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    Russian Art Auctions: Records Despite Drop in Volume

    The overall volume of Russian art sales at Sotheby’s and Christie’s London salerooms dipped from year-ago levels, and buyers appeared to balk at aggressive estimates.

    NEW YORK—The overall volume of Russian art sales at Sotheby’s and Christie’s London salerooms dipped from year-ago levels, and buyers appeared to balk at aggressive estimates. However, several new records were set and MacDougall’s, which specializes in Russian art, posted an increase from last year’s £10.6 million total (ANL, 6/28/11), saying its £13 million ($20.2 million) total was its best ever.

    William MacDougall, co-director of MacDougall’s, said: “We are pleased with the results, with all top lots sold, and one of our best Russian weeks ever. The market for high-quality works continues to be strong, while there is growing interest in less expensive works too.”

    Sotheby’s posted a total of £16.7 million ($26 million) for three sales, compared with a total of £21.4 million ($35.1 million) last year. The house’s evening sale on May 28 took in £10 million ($15.8 million) for 38 lots offered. Of these, 25, or 66 percent, were sold. By value, the auction realized 75 percent. The sale was dominated by private CIS buyers, according to Sotheby’s.

    The highest lot was a painting by Natalia Goncharova, titled Still Life (Bluebells), which sold for £2.95 million ($4.6 million), just missing the low end of the £3 million/4 million estimate. Sotheby’s described the work as a “museum-quality” piece that ranked among the most significant paintings by Goncharova ever offered at auction. However, buyers clearly thought the price too high as the final price, with premium, still fell below the presale estimate.

    It was followed by Vasily Vereshchagin’s painting The Spy, which was described as “one of the most stirring and dramatic images from his series of paintings on the subject of the Russo-Turkish war.” It sold for £1 million ($1.6 million) on an estimate of £800,000/1.25 million. Among several artist records realized in the course of the sale, the highest was £361,250 ($567,162), paid for Alexander Gerasimov’s Still Life with Roses, which was estimated at £180,000/250,000 and was bought by a dealer.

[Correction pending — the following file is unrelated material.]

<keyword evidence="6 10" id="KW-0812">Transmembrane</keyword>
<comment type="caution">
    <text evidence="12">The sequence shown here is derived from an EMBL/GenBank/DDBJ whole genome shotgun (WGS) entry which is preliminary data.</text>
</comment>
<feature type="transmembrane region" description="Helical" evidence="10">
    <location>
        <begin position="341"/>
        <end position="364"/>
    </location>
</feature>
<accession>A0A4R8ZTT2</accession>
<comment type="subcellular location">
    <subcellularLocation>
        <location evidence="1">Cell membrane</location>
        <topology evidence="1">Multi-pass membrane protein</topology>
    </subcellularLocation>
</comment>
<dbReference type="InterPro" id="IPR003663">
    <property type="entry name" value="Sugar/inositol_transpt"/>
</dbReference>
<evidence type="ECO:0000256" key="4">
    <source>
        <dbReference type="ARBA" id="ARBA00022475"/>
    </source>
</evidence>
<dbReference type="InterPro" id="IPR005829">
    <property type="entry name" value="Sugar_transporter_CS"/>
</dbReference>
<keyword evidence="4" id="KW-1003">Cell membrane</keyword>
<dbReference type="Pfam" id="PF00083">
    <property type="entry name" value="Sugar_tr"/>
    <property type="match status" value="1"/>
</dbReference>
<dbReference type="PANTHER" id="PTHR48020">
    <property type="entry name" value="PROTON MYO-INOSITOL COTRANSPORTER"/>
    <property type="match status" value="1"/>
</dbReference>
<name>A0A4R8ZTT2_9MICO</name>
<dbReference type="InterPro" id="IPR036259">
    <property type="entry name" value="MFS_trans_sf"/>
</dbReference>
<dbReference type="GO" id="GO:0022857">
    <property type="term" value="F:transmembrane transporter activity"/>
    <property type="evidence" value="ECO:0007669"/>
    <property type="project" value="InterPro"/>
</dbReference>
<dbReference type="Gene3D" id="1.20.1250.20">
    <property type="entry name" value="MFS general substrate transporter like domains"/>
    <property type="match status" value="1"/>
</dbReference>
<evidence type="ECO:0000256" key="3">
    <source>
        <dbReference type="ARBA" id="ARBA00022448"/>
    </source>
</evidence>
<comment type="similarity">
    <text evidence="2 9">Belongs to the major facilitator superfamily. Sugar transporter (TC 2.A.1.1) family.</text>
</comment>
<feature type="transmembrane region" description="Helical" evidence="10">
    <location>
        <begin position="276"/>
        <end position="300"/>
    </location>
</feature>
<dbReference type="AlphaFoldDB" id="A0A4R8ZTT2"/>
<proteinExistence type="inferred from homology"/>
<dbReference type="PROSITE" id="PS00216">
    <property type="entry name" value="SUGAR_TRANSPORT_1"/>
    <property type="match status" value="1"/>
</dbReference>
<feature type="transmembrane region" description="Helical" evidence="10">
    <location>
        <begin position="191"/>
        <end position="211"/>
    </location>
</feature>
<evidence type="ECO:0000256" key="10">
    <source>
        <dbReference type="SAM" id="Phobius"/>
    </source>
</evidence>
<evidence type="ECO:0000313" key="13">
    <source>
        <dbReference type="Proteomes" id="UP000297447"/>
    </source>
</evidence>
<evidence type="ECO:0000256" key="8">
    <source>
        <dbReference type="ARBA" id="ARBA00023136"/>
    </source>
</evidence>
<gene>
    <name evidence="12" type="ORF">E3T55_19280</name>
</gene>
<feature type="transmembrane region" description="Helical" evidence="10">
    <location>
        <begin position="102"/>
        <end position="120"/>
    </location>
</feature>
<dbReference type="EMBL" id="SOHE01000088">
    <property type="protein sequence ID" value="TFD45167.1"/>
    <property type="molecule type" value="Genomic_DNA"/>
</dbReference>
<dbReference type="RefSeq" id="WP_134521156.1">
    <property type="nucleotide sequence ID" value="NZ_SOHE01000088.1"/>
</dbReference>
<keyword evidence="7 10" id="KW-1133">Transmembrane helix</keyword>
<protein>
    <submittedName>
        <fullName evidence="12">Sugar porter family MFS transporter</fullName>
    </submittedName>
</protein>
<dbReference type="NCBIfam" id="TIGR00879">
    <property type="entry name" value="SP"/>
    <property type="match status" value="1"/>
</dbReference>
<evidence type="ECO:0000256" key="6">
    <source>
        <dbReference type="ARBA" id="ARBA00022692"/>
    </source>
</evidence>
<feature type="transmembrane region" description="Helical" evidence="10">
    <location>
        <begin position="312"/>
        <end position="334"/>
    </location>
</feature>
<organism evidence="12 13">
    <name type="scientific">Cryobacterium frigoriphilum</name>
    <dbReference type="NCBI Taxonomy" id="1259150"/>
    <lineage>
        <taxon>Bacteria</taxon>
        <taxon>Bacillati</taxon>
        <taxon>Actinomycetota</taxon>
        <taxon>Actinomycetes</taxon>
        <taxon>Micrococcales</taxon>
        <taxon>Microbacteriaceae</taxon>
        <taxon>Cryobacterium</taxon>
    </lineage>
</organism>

Commenting on the sale, Jo Vickery, Sotheby’s head of Russian art, noted that 12 percent of the buyers in the auction were new to Sotheby’s, adding “with successful bids from the UK, the CIS, the rest of Europe, the US and even Asia, we are also happy with the depth of buying.”

    Other top lots included Vasily Polenov’s painting The Lookout, 1876, which sold for £481,250 ($755,707) on an estimate of £400,000/600,000, and Nikolai Roerich’s tempera on canvas titled Lhamo, 1927, which sold to a private CIS buyer for £601,250 ($944,140), compared with an estimate of £500,000/800,000.

    Christie’s Russian art sale on May 28 achieved £8.3 million ($13 million), also down from the £11.6 million ($18.9 million) total reported last year. The house featured work by lesser-known artists and generally estimated more conservatively than Sotheby’s. Still, three of the highest lots marked new records for the respective artists.

    The highest of these was Léon Bakst’s mixed-media on paper titled The Yellow Sultana, 1916, which doubled the £350,000/450,000 estimate to sell for £937,250 ($1.5 million). Another record was the £713,250 ($1.1 million) paid for Orest Kiprensky’s Portrait of Prince Mikhail Alexandrovich Galitzine (1804-1860), also well above the £200,000/300,000 estimate. Although most of the highest-selling lots were paintings, a gold and guilloché, enamel, imperial presentation snuff-box, 1899-1904, was the fourth-highest lot, realizing £481,250 ($755,563) on an estimate of £150,000/250,000.

    Christie’s London-based head of Russian art, Sarah Mansfield, said the sale “illustrated the continuing health of the market for Russian art.”

    At MacDougall’s, among the highest lots was a record £2.3 million ($3.6 million), paid for Kuzma Petrov-Vodkin’s Still Life, Apples and Eggs, meeting the £2 million/3 million estimate.

    And Mikhail Larionov’s painting, Flowers on a Veranda, 1902, sold for £1.2 million on an estimate of £1 million/2 million. Also a top-seller was Zinaida Serebriakova’s Sleeping Nude (Katya), 1934, which sold for £1.1 million ($1.7 million) on an estimate of £900,000/1.2 million.